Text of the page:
MUSICAL EDUCATION 3. Voice-Leading from chord to chord


3. Voice-Leading from chord to chord

The basic principle of “voice-leading” is to blend one chord to another without a radical spring. This gives a wished effect especially for accompanying because a melody should come forward and the chords should move smoothly and support the melody.

In the first blog (UNDERSTANDING BASIC HARMONY) I presented all of the three-note chords (triads) in each of their three positions. The basic three-note chords (triads) in C major or A minor look as such. C major is (C-E-G or E-G-C or G-C-E) D minor is (D-F-A or F-A-D or A-D-F) E minor is (E-G-B or G-B-E or B-E-G) F major is (F-A-C or A-C-F or C-F-A) G major is (G-B-D or B-D-G or D-G-B) A minor is (A-C-E or C-E-A or E-A-C) B diminished is (B-D-F or D-F-B or F-B-D). We call the first position the root position; (C major example C-E-G). The next position is the first inversion; (C major example E-G-C) The third position is the second inversion; (C major example G-C-E).

Now I will show how we use these various positions to bring about good “voice-leading”. Say we have our first chord progression from the first paper (C-G-Am-F). Using our three different chord positions we can obtain a smooth movement. Say we begin with the root position (C-E-G). We then look at the chord G and search for the position that best blends with (C-E-G). G major has these three positions (G-B-D or B-D-G or D-G-B). If we look at the second position of G major we see that G is also at the top of the chord. This is perfect in that (C-E-G), the root position of C major, has the G also at the top. Therefore the movement will look like this (C-E-G to B-D-G). This is much better than jumping to the root position of G major. So if it is possible to have a common note, in this case G, we mostly try to join the chords with this common note. This is the general practice for practical “voice-leading”.

We will now look at the two other positions of C major and connect them to the following chord G major. From the first inversion (E-G-C) we see the common note G in the middle of this position. Therefore we look for the G major with G as the middle note.The result is (E-G-C to D-G-B).The last position from C major is (G-C-E). We see here that G is the beginning note so the root position of G major will follow resulting in this movement (G-C-E to G-B-D).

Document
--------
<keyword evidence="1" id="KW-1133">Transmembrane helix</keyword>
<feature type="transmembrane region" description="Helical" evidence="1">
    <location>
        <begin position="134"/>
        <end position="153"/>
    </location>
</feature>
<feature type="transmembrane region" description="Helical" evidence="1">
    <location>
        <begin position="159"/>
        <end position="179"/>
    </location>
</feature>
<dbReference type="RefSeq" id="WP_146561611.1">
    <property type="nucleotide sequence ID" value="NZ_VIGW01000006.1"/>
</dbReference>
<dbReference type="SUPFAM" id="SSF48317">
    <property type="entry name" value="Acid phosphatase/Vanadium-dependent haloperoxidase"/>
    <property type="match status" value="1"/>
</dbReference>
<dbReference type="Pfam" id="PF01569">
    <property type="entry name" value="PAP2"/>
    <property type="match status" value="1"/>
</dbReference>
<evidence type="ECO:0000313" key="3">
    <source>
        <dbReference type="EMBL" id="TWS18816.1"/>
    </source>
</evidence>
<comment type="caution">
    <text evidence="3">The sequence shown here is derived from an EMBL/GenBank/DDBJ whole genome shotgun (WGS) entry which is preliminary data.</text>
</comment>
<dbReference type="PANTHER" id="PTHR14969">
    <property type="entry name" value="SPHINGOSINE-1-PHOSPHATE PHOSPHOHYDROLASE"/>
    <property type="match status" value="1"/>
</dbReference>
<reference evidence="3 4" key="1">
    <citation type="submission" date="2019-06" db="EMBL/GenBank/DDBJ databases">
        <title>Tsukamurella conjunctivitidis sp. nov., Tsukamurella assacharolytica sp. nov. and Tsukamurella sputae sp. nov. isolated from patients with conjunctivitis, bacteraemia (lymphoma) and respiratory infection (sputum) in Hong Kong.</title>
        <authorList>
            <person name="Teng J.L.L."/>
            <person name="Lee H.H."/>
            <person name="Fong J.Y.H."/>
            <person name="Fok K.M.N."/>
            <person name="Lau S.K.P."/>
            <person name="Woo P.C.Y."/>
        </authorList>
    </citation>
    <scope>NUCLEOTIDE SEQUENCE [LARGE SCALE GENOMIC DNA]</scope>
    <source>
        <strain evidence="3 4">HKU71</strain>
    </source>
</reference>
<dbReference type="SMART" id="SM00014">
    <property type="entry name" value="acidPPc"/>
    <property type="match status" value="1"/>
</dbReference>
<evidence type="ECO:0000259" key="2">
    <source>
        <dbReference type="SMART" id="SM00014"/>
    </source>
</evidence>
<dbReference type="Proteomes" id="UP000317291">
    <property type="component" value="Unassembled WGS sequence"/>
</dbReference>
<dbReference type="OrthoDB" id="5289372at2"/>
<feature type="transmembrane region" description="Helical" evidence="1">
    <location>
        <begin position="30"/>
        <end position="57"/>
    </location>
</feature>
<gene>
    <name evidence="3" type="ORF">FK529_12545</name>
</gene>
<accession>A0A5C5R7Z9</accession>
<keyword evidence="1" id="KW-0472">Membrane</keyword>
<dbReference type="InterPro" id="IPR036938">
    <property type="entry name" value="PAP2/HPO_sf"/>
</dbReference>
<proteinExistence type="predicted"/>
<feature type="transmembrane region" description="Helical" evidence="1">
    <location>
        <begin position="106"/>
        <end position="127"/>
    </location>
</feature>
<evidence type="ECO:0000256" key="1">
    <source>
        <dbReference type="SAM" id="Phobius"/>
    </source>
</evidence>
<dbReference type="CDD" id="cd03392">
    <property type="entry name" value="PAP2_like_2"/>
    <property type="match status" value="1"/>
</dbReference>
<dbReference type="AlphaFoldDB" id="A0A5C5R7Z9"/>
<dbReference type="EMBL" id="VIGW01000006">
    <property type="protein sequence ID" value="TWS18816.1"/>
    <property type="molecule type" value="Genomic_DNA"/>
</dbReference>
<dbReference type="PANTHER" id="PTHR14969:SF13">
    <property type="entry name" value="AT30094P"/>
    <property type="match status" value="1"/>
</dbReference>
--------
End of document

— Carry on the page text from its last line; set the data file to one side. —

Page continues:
The next movement in the chord progression is G major to A minor. When we look at these chords we will notice immediately that there are no common notes. We then simply move each note to the following note in the scale. For example (G-B-D to A-C-E) or (B-D-G to C-E-A) or (D-G-B to E-A-C). In classical music the movement from (G-B-D to A-C-E) was not used. Therefore the other possibility (G-B-D to E-A-C).

Now I will connect the three chords with this technique of voice-leading. Firstly starting with the root position of C major (C-E-G to B-D-G to C-E-A). Next starting from the first inversion of C major (E-G-C to D-G-B to E-A-C). Then starting from the second inversion of C major (G-C-E to G-B-D to A-C-E) or the classical variant (G-C-E to G-B-D to E-A-C).

Lastly we will connect the chord A minor to F major. As we look at these two chords we see that they actually have two common notes to help us move smoothly. We will start with the root position of A minor (A-C-E). Both the notes A and C are found in F major. The voice-leading from the root position of A minor to the chord F major will appear like this (AC-E to AC-F). Then from the first inversion we move as such (C-E-A to C-F-A) and from the second inversion we have (E-AC to F-AC).

The entire chord progression in all three variations stands so. From the root position of C major (C-E-G to B-D-G to C-E-A to C-F-A). From the first inversion of C major (E-G-C to D-G-B to E-AC to F-AC). Then from the second inversion of C major (G-C-E to G-B-D to AC-E to AC-F). With the classical variant we have (G-C-E to G-B-D to E-AC to F-AC).

We have now gone through the basic principles of voice-leading with three-note chords. Of course with the addition of the four-note chord we have even more possibilities. In the next blog I will be presenting the seven related keys in music. This will greatly expand our harmonic knowledge. An analysis of a Beatle song will also be there.